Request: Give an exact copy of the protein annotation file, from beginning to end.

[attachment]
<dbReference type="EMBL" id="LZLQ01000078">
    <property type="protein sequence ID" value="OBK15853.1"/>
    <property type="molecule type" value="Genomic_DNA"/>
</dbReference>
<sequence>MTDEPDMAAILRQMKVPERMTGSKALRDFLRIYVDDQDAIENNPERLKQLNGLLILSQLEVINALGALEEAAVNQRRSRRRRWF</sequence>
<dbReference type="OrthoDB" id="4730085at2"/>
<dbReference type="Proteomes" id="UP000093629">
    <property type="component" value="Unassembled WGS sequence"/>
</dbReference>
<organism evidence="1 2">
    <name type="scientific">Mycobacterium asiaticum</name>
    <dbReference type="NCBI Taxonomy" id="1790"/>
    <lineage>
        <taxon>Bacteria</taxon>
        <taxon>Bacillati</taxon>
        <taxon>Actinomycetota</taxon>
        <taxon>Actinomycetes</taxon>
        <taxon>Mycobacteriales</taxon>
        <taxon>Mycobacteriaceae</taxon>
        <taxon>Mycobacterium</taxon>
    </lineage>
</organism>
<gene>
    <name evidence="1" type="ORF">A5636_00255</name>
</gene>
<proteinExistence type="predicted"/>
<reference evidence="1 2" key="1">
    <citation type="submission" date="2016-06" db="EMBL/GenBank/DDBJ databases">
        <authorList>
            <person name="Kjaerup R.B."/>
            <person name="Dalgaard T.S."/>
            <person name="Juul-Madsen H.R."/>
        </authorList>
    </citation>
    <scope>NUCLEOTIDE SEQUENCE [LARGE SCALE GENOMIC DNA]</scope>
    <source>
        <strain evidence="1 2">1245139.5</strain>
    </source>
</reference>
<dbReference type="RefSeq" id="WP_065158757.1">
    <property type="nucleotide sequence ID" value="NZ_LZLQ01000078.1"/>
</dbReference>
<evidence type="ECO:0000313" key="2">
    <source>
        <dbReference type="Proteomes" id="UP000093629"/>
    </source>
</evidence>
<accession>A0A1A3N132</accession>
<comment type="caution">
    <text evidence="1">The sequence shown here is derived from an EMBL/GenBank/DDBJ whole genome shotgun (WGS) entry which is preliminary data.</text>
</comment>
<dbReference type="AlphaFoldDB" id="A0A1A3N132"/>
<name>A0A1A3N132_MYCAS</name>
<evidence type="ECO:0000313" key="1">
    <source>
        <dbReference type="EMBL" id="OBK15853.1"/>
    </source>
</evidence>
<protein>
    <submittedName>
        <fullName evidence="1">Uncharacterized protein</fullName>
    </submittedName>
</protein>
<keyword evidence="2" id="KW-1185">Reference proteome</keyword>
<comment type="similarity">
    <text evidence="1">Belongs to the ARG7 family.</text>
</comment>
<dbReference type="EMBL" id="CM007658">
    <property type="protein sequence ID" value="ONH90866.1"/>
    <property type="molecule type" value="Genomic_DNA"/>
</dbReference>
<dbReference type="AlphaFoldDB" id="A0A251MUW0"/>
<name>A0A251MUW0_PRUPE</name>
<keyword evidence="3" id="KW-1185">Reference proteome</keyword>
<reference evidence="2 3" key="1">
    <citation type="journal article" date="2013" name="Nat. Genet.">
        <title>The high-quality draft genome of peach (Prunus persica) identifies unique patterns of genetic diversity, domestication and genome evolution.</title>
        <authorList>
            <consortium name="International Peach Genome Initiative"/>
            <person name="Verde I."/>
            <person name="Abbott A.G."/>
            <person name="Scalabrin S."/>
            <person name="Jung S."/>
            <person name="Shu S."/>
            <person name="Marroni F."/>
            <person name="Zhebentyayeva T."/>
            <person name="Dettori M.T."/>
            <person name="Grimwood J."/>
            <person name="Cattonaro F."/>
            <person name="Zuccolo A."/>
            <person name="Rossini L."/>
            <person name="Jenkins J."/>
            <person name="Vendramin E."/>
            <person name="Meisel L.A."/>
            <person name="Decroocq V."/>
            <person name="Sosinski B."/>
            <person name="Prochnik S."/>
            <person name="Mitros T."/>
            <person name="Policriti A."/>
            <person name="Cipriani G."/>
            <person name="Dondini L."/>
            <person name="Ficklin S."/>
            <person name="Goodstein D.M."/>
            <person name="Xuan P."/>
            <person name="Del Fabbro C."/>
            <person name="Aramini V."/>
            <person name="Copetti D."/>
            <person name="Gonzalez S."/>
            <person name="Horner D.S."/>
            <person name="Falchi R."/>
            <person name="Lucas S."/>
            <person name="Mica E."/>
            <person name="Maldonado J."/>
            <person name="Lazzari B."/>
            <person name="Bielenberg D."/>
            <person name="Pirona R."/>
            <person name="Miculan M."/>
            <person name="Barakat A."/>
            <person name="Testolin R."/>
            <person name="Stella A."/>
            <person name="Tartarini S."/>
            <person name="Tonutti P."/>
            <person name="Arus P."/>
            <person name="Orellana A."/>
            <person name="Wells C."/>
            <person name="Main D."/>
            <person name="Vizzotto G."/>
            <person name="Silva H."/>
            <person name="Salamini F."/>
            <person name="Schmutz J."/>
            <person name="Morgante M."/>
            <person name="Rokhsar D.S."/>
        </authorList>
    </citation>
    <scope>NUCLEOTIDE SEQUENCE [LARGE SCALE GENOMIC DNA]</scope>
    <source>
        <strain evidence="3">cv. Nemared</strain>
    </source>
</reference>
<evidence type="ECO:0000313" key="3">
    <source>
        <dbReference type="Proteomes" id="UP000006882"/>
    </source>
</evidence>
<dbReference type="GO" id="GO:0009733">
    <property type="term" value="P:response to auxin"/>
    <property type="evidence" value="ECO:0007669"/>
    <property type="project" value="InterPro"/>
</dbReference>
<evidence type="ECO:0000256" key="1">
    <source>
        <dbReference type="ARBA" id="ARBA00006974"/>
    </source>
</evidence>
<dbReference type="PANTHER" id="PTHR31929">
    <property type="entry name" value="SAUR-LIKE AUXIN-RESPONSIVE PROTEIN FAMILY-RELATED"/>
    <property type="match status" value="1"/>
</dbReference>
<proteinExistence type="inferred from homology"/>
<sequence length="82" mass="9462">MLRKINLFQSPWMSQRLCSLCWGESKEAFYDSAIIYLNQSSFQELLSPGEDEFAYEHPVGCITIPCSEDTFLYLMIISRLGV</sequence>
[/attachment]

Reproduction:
<dbReference type="EMBL" id="LZLQ01000078">
    <property type="protein sequence ID" value="OBK15853.1"/>
    <property type="molecule type" value="Genomic_DNA"/>
</dbReference>
<sequence>MTDEPDMAAILRQMKVPERMTGSKALRDFLRIYVDDQDAIENNPERLKQLNGLLILSQLEVINALGALEEAAVNQRRSRRRRWF</sequence>
<dbReference type="OrthoDB" id="4730085at2"/>
<dbReference type="Proteomes" id="UP000093629">
    <property type="component" value="Unassembled WGS sequence"/>
</dbReference>
<organism evidence="1 2">
    <name type="scientific">Mycobacterium asiaticum</name>
    <dbReference type="NCBI Taxonomy" id="1790"/>
    <lineage>
        <taxon>Bacteria</taxon>
        <taxon>Bacillati</taxon>
        <taxon>Actinomycetota</taxon>
        <taxon>Actinomycetes</taxon>
        <taxon>Mycobacteriales</taxon>
        <taxon>Mycobacteriaceae</taxon>
        <taxon>Mycobacterium</taxon>
    </lineage>
</organism>
<gene>
    <name evidence="1" type="ORF">A5636_00255</name>
</gene>
<proteinExistence type="predicted"/>
<reference evidence="1 2" key="1">
    <citation type="submission" date="2016-06" db="EMBL/GenBank/DDBJ databases">
        <authorList>
            <person name="Kjaerup R.B."/>
            <person name="Dalgaard T.S."/>
            <person name="Juul-Madsen H.R."/>
        </authorList>
    </citation>
    <scope>NUCLEOTIDE SEQUENCE [LARGE SCALE GENOMIC DNA]</scope>
    <source>
        <strain evidence="1 2">1245139.5</strain>
    </source>
</reference>
<dbReference type="RefSeq" id="WP_065158757.1">
    <property type="nucleotide sequence ID" value="NZ_LZLQ01000078.1"/>
</dbReference>
<evidence type="ECO:0000313" key="2">
    <source>
        <dbReference type="Proteomes" id="UP000093629"/>
    </source>
</evidence>
<accession>A0A1A3N132</accession>
<comment type="caution">
    <text evidence="1">The sequence shown here is derived from an EMBL/GenBank/DDBJ whole genome shotgun (WGS) entry which is preliminary data.</text>
</comment>
<dbReference type="AlphaFoldDB" id="A0A1A3N132"/>
<name>A0A1A3N132_MYCAS</name>
<evidence type="ECO:0000313" key="1">
    <source>
        <dbReference type="EMBL" id="OBK15853.1"/>
    </source>
</evidence>
<protein>
    <submittedName>
        <fullName evidence="1">Uncharacterized protein</fullName>
    </submittedName>
</protein>
<keyword evidence="2" id="KW-1185">Reference proteome</keyword>
<comment type="similarity">
    <text evidence="1">Belongs to the ARG7 family.</text>
</comment>
<dbReference type="EMBL" id="CM007658">
    <property type="protein sequence ID" value="ONH90866.1"/>
    <property type="molecule type" value="Genomic_DNA"/>
</dbReference>
<dbReference type="AlphaFoldDB" id="A0A251MUW0"/>
<name>A0A251MUW0_PRUPE</name>
<keyword evidence="3" id="KW-1185">Reference proteome</keyword>
<reference evidence="2 3" key="1">
    <citation type="journal article" date="2013" name="Nat. Genet.">
        <title>The high-quality draft genome of peach (Prunus persica) identifies unique patterns of genetic diversity, domestication and genome evolution.</title>
        <authorList>
            <consortium name="International Peach Genome Initiative"/>
            <person name="Verde I."/>
            <person name="Abbott A.G."/>
            <person name="Scalabrin S."/>
            <person name="Jung S."/>
            <person name="Shu S."/>
            <person name="Marroni F."/>
            <person name="Zhebentyayeva T."/>
            <person name="Dettori M.T."/>
            <person name="Grimwood J."/>
            <person name="Cattonaro F."/>
            <person name="Zuccolo A."/>
            <person name="Rossini L."/>
            <person name="Jenkins J."/>
            <person name="Vendramin E."/>
            <person name="Meisel L.A."/>
            <person name="Decroocq V."/>
            <person name="Sosinski B."/>
            <person name="Prochnik S."/>
            <person name="Mitros T."/>
            <person name="Policriti A."/>
            <person name="Cipriani G."/>
            <person name="Dondini L."/>
            <person name="Ficklin S."/>
            <person name="Goodstein D.M."/>
            <person name="Xuan P."/>
            <person name="Del Fabbro C."/>
            <person name="Aramini V."/>
            <person name="Copetti D."/>
            <person name="Gonzalez S."/>
            <person name="Horner D.S."/>
            <person name="Falchi R."/>
            <person name="Lucas S."/>
            <person name="Mica E."/>
            <person name="Maldonado J."/>
            <person name="Lazzari B."/>
            <person name="Bielenberg D."/>
            <person name="Pirona R."/>
            <person name="Miculan M."/>
            <person name="Barakat A."/>
            <person name="Testolin R."/>
            <person name="Stella A."/>
            <person name="Tartarini S."/>
            <person name="Tonutti P."/>
            <person name="Arus P."/>
            <person name="Orellana A."/>
            <person name="Wells C."/>
            <person name="Main D."/>
            <person name="Vizzotto G."/>
            <person name="Silva H."/>
            <person name="Salamini F."/>
            <person name="Schmutz J."/>
            <person name="Morgante M."/>
            <person name="Rokhsar D.S."/>
        </authorList>
    </citation>
    <scope>NUCLEOTIDE SEQUENCE [LARGE SCALE GENOMIC DNA]</scope>
    <source>
        <strain evidence="3">cv. Nemared</strain>
    </source>
</reference>
<evidence type="ECO:0000313" key="3">
    <source>
        <dbReference type="Proteomes" id="UP000006882"/>
    </source>
</evidence>
<dbReference type="GO" id="GO:0009733">
    <property type="term" value="P:response to auxin"/>
    <property type="evidence" value="ECO:0007669"/>
    <property type="project" value="InterPro"/>
</dbReference>
<evidence type="ECO:0000256" key="1">
    <source>
        <dbReference type="ARBA" id="ARBA00006974"/>
    </source>
</evidence>
<dbReference type="PANTHER" id="PTHR31929">
    <property type="entry name" value="SAUR-LIKE AUXIN-RESPONSIVE PROTEIN FAMILY-RELATED"/>
    <property type="match status" value="1"/>
</dbReference>
<proteinExistence type="inferred from homology"/>
<sequence length="82" mass="9462">MLRKINLFQSPWMSQRLCSLCWGESKEAFYDSAIIYLNQSSFQELLSPGEDEFAYEHPVGCITIPCSEDTFLYLMIISRLGV</sequence>